Institute for Biodiversity and Ecosystem Dynamics

Photographer: Koos van der Valk

Ms J.A. (Hanna) ten Brink MSc

PhD Candidate
  • Faculty of Science
  • Visiting address
    Science Park A
    Science Park 904  Amsterdam
    Room number: C4.165
  • Postal address:
    Postbus  94248
    1090 GE  Amsterdam
    T: 0205258398

Why do so many species undergo a metamorphosis during their life where individuals abruptly change their morphology, behavior and habitat? Not only butterflies and frogs have a metamorphosis, also many marine invertebrates, fish species (e.g. flatfish) and crustaceans (e.g. lobsters) drastically change their morphology during their life. Although metamorphosis is widespread in the animal kingdom, it is not well understood under which conditions this strategy has evolved.  While metamorphosing species can efficiently exploit multiple habitats during their life, metamorphosis is also very costly. Metamorphosing species are for example often dependent on multiple habitats for their growth and reproduction. When one of the habitats deteriorates the population might go extinct.  Some species have lost metamorphosis via the evolution of direct development or paedomorphosis.

I am interested under which ecological conditions metamorphosis can evolve and disappear.  Life-history strategies such as metamorphosis, direct development and paedomorphosis evolved millions of years ago. The ecological conditions under which those strategies have evolved have most likely changed since then. I make use of size-structured population models to better understand the ecological conditions that promoted the evolutionary gain and loss of metamorphosis.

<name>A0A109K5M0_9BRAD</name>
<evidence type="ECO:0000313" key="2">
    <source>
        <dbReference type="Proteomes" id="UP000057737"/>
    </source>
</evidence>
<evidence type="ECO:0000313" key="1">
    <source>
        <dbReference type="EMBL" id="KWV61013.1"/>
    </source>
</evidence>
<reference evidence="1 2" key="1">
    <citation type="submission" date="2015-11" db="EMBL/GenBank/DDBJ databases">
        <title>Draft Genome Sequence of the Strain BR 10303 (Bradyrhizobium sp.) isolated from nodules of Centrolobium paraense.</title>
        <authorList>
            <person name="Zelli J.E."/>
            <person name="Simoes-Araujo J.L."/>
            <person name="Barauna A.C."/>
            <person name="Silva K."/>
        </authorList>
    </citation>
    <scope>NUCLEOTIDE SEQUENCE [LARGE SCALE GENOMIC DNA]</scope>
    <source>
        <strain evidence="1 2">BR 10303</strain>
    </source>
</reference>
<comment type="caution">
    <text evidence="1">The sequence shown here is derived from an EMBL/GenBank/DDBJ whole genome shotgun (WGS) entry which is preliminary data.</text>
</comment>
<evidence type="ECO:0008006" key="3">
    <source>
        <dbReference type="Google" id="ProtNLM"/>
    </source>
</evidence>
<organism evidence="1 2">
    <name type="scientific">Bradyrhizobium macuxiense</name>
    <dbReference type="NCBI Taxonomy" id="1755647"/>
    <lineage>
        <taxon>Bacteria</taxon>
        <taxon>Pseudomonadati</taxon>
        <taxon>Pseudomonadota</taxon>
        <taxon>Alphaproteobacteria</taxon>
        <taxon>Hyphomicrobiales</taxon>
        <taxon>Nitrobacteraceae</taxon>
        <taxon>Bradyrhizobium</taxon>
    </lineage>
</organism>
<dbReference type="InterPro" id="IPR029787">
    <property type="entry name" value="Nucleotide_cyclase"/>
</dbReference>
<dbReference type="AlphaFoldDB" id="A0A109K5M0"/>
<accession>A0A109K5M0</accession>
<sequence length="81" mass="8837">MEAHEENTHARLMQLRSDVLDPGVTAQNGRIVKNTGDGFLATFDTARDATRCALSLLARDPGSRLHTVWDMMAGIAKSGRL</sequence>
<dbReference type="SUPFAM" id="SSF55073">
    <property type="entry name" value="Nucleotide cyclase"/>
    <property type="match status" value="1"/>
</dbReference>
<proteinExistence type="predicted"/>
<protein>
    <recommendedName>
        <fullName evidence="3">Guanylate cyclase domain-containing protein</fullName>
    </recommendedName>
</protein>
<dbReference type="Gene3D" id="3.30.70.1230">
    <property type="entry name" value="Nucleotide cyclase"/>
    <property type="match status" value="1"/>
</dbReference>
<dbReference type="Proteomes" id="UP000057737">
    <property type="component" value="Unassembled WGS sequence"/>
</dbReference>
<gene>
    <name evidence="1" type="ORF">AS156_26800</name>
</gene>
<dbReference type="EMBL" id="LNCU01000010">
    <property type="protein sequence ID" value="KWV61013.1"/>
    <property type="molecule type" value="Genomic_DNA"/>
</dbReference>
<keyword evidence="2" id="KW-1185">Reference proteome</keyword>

• ten Brink, H., & de Roos, A. M. (2017). A Parent-Offspring Trade-Off Limits the Evolution of an Ontogenetic Niche Shift. American Naturalist, 190(1), 45-60. DOI: 10.1086/692066 

Talk / presentation

  • de Roos, André (speaker) & ten Brink, J.A. (speaker) (9-8-2016): Evolution of metamorphosis in species with an ontogenetic diet shift, Ecological Society of America, Annual meeting 2016, Fort Lauderdale, Florida, United States.
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